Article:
Singapore has little in terms of natural water resources. In fact, it has had to rely principally on supplies from its neighbour Malaysia. To reduce this dependence, the government has developed an advanced system for treating sewage involving a network of tunnels and high-tech plants.
As a result, recycled wastewater can now meet 40 percent of Singapore's water demand. And it is a figure that is expected to rise to 55 percent by 2060, according to the country's water agency. While most of the recycled water is utilised for industrial purposes, some of it is added to drinking water supplies in reservoirs in the city.
Low Pei Chin, Chief Engineer of the Public Utilities Board's water reclamation department, said, "Singapore lacks natural resources and it is limited in space, which is why we are always looking for ways to explore water sources and stretch our water supply."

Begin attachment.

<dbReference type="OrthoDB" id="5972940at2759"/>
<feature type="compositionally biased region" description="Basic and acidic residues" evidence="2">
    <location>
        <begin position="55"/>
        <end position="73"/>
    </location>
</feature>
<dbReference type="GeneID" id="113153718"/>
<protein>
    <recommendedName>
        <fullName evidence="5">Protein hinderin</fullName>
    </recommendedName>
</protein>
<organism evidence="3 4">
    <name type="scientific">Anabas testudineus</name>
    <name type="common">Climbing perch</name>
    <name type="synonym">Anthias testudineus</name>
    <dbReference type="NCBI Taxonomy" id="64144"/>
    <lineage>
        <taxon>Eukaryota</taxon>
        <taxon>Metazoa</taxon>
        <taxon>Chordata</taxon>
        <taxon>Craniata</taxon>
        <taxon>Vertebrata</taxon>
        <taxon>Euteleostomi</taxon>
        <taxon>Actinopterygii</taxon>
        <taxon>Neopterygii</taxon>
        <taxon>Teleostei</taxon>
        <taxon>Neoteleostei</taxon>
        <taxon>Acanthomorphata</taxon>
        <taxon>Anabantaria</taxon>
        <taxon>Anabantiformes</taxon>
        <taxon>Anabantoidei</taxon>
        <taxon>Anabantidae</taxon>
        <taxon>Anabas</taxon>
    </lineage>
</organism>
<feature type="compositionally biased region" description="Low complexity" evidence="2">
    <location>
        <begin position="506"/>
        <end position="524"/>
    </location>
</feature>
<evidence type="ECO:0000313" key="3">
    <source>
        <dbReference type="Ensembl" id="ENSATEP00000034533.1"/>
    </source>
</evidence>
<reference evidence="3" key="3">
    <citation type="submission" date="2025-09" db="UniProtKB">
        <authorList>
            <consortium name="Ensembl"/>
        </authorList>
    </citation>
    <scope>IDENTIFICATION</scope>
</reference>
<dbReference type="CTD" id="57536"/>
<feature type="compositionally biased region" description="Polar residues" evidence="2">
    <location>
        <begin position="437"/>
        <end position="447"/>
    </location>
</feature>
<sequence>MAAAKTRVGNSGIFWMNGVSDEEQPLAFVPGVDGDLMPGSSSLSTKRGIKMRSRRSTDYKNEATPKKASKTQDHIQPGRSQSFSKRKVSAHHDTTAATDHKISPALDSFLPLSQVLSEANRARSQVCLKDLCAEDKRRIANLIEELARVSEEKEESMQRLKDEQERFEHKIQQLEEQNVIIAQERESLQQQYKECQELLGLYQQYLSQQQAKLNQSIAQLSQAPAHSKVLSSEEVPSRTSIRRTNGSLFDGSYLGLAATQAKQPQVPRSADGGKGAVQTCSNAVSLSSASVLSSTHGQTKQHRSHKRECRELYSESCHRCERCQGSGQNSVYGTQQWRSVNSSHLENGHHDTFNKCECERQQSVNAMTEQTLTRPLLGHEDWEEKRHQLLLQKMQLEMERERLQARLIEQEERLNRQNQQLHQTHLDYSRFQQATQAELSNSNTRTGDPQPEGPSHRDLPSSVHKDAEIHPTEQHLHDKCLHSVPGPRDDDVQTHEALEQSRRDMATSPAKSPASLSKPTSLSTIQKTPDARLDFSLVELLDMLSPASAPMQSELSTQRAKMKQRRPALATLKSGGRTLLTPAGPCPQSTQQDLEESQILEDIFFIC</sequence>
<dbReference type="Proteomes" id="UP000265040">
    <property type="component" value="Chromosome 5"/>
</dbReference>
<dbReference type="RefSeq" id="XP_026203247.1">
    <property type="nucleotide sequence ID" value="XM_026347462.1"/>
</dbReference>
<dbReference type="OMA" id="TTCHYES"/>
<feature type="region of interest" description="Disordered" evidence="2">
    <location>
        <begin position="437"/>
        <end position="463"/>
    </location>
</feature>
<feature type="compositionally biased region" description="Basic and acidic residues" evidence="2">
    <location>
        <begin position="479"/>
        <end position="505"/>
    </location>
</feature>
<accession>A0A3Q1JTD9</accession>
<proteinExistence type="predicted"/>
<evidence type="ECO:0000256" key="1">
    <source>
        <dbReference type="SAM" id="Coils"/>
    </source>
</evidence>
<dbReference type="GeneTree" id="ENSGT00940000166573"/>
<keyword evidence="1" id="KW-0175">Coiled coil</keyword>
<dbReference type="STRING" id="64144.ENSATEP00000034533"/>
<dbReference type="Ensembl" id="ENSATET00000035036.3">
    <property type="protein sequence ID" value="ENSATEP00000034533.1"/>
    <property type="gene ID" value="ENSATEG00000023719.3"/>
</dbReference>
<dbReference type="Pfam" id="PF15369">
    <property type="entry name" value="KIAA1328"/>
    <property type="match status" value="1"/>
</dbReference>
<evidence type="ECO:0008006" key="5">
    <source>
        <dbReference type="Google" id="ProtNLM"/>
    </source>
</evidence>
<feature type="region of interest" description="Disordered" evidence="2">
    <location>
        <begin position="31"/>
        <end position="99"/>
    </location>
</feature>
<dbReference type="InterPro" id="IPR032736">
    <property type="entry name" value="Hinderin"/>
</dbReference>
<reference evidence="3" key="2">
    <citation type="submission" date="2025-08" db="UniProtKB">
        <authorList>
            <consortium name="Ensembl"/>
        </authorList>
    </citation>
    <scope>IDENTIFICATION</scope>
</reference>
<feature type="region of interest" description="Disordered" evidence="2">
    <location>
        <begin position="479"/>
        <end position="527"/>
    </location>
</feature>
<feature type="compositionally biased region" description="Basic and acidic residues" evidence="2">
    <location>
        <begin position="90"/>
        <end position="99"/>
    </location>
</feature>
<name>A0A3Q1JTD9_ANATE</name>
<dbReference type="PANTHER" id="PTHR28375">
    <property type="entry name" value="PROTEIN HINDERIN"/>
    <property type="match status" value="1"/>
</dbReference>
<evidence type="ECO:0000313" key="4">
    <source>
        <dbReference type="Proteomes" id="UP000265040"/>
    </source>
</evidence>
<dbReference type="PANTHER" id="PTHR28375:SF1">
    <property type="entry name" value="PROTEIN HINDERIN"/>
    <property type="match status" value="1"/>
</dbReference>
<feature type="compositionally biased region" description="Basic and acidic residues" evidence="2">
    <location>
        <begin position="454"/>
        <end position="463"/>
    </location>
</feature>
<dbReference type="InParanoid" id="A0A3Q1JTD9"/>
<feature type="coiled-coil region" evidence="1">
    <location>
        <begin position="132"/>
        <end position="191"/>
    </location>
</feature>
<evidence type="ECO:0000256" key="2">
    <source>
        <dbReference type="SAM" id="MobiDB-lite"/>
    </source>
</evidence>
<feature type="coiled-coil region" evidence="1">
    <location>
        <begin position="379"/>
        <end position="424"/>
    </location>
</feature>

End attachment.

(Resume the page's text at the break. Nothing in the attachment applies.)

'Collect Every Day And Reuse Endlessly'
A key strategy behind this initiative is 'collect every drop' and 'reuse endlessly'. The island nation's other approaches to securing water supplies are importing it, using reservoirs and desalinating seawater. And at the heart of the recycling system is the Changi Water Reclamation Plant on the city's eastern coast.
Bits and pieces of the facility are underground. Some are as deep as 25 stories and it is fed by wastewater that flows through a 48 km tunnel, linked to sewers. The site has a maze of steel pipes, tubes, tanks, filtration systems and other machinery, and can treat up to 900 million litres of wastewater a day.
Microchip Manufacturing Plants
In one building, a network of ventilators has been installed to keep the air smelling fresh. Sewage that arrives at the plant is subjected to an initial filtering process before powerful pumps send it flowing to facilities above ground for further treatment.
The treated water is then cleansed, with impurities like bacteria and viruses removed through advanced filtration processes, and disinfected with ultraviolet rays. The end product that is dubbed "NEWater", is mainly used in microchip manufacturing plants and for cooling systems in buildings. During the dry season, it is sent to top up several man-made reservoirs and, following further treatment, flows to people's taps.